This week’s topic has been on a low simmer for a while.
You, me, or nobody is gonna hit as hard as life. But it ain’t about how hard you hit.
It’s about how hard you can get hit and keep moving forward;
how much you can take and keep moving forward.
Keep moving forward. So easy to write, so much more challenging to do.
This quote is triply meaningful: It’s (1) from the actor who wrote the script and starred as Rocky in the movie by the same name, (2) the quote reflects the movie’s iconic underdog boxer who kept fighting and falling and getting back up (then finally winning).
And (3) the movie’s setting is Philadelphia: the town we’re standing in right now. We are close to the Philadelphia Museum of Art’s “Rocky Steps” made famous by the movie scene of Rocky bounding up the steps to prove how his training has made him strong, both fists pumped in the air.
Of course, the movie was fiction. This is reality; we’re at a moment of proof too.
"Sufferfest," Eric says.
He is slick with sweat from his hair to the glistening shoelaces of his running shoes.. Scanning him, up and down, his shorts and singlet stick to his lean body like a second skin. But it's his eyes that I return to, searching for hints of hidden thoughts. That’s when my son said it.
Ready or Not
Do you remember "Ready", the blog I wrote just prior to a critical 10k race in the spring when Eric attempted to qualify for the Olympic trials? He did not make it, his time short by seconds. And while he'd displayed some mental bounce back ("Chin up, buttercup," he'd said gently when he saw my face post-race), I knew better. That was not my first race spectating. I, too, am a race veteran.
The clock is cruel, relentless. The digital finish-line clock coldly, steadily advances even as you will it to slow, silently plead for it to drag even as your loved one hurls himself toward its tape and you know with a sinking heart he will not make it.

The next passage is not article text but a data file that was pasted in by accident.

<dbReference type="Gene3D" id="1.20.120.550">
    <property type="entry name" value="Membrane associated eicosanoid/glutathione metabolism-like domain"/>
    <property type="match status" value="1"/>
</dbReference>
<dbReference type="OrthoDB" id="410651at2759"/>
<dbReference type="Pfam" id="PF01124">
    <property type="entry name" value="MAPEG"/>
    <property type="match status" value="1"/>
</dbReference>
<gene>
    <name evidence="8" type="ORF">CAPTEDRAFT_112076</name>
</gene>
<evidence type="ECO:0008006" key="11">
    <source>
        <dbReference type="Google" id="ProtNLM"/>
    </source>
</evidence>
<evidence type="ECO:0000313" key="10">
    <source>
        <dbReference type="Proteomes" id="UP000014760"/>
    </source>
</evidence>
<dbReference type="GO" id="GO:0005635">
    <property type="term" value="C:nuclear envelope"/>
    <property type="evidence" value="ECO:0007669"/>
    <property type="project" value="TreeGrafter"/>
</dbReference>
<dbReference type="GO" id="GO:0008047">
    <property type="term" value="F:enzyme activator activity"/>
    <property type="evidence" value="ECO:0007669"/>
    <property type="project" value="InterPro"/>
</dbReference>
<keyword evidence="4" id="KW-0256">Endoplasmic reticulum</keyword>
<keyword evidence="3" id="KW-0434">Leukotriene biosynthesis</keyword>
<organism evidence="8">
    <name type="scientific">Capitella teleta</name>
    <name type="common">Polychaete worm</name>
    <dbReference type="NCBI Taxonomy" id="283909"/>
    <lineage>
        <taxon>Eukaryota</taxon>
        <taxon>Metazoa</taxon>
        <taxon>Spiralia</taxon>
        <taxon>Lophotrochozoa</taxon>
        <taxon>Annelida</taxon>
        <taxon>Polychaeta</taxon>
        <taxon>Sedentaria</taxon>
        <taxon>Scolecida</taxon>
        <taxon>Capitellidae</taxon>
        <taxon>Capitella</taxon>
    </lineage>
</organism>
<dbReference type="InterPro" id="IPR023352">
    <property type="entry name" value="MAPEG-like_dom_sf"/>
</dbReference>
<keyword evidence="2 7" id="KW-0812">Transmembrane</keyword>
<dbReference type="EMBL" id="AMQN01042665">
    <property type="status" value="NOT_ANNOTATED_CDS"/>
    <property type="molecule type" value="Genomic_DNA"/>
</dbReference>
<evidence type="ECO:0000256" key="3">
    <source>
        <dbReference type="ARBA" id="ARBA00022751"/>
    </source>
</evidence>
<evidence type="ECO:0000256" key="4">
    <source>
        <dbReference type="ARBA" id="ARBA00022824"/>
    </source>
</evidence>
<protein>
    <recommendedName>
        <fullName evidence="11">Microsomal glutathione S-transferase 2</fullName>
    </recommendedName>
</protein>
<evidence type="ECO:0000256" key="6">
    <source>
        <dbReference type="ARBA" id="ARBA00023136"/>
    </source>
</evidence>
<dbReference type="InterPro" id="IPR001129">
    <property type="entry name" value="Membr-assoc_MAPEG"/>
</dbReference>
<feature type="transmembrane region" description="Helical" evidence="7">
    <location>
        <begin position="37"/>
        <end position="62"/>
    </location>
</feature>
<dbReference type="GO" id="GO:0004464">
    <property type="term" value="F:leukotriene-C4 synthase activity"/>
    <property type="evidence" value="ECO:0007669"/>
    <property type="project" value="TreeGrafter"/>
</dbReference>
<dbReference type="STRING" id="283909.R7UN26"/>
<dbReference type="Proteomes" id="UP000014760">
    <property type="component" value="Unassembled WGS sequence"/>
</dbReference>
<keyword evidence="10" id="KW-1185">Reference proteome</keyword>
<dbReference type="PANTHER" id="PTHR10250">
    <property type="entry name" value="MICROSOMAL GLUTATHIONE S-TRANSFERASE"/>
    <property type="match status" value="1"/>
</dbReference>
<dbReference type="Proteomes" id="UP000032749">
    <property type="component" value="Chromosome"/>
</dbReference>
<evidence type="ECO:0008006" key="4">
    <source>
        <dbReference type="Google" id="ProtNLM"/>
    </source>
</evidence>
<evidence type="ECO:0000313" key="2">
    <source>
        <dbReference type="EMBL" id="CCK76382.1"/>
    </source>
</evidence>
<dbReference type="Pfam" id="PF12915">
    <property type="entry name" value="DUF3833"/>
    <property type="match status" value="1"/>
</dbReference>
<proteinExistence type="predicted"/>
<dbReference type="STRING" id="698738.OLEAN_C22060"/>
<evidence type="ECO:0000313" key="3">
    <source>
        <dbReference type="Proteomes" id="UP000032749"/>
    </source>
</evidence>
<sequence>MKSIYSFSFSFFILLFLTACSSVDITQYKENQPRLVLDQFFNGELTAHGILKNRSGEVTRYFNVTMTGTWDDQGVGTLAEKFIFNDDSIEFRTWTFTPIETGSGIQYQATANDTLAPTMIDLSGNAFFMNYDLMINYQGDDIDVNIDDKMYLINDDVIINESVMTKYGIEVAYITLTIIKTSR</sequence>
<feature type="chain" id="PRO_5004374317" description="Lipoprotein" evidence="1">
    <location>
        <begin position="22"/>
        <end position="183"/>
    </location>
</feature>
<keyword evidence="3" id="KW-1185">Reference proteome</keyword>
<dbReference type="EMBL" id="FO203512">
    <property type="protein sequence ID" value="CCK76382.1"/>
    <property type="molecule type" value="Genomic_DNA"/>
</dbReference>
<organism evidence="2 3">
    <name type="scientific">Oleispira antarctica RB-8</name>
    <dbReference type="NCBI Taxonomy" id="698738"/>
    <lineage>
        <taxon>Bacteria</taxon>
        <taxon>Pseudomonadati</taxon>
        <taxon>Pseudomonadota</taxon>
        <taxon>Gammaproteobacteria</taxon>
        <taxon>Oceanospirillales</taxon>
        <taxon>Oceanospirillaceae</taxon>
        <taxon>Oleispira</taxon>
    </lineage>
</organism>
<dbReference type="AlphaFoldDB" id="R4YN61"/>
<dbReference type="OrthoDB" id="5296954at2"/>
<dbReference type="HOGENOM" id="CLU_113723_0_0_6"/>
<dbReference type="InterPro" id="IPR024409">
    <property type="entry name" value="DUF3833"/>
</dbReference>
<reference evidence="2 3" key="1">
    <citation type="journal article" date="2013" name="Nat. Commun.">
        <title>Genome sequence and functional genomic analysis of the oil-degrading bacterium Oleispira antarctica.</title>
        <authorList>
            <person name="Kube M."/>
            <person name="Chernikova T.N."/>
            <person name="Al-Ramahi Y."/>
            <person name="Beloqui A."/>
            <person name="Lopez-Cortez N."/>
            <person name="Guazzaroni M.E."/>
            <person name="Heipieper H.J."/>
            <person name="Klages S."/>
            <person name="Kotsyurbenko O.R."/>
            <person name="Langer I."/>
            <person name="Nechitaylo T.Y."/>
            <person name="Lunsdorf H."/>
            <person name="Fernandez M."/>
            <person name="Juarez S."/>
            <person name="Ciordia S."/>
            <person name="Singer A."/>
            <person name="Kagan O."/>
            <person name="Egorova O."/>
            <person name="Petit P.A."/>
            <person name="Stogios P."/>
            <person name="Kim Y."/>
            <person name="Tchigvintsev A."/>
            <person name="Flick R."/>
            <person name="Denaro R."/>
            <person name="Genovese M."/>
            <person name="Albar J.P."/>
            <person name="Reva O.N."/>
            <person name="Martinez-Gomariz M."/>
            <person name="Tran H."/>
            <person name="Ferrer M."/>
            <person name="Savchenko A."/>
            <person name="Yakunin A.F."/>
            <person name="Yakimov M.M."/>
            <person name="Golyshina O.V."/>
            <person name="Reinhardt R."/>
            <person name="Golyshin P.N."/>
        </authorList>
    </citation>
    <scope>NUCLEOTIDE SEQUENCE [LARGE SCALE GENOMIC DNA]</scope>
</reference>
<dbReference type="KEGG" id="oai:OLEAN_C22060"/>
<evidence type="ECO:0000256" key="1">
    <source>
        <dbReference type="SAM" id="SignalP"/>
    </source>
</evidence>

This is an unforgiving sport.
So after the try for the Olympic Trials Eric went to San Diego to run a half marathon, even though an intermittent pain had started to flare in his back. A chiropractor and cortisone shot helped alleviate it enough for him to decide to toe up on the starting line. He hung in there for 10 miles until the pain became too much and he agonizingly slowed to a painful walk. "You can do it!" called out unaware spectators as he struggled.
Afterwards his coach pulled him from competition for the summer. Eric would need to stop, allow his body to heal and slowly build back up to racing fitness.
He has been here before.
Show the Mess behind the Success
Funny it was on that same trip to see the Olympic Trials qualifying race that I picked up an Atlantic Monthly in the San Francisco airport and spotted an article, "Is Grit Overrated?" by Jerry Useem. The essay is about the work of psychologist Angela Duckworth who’s just published a book called Grit: The Power of Passion and Perseverance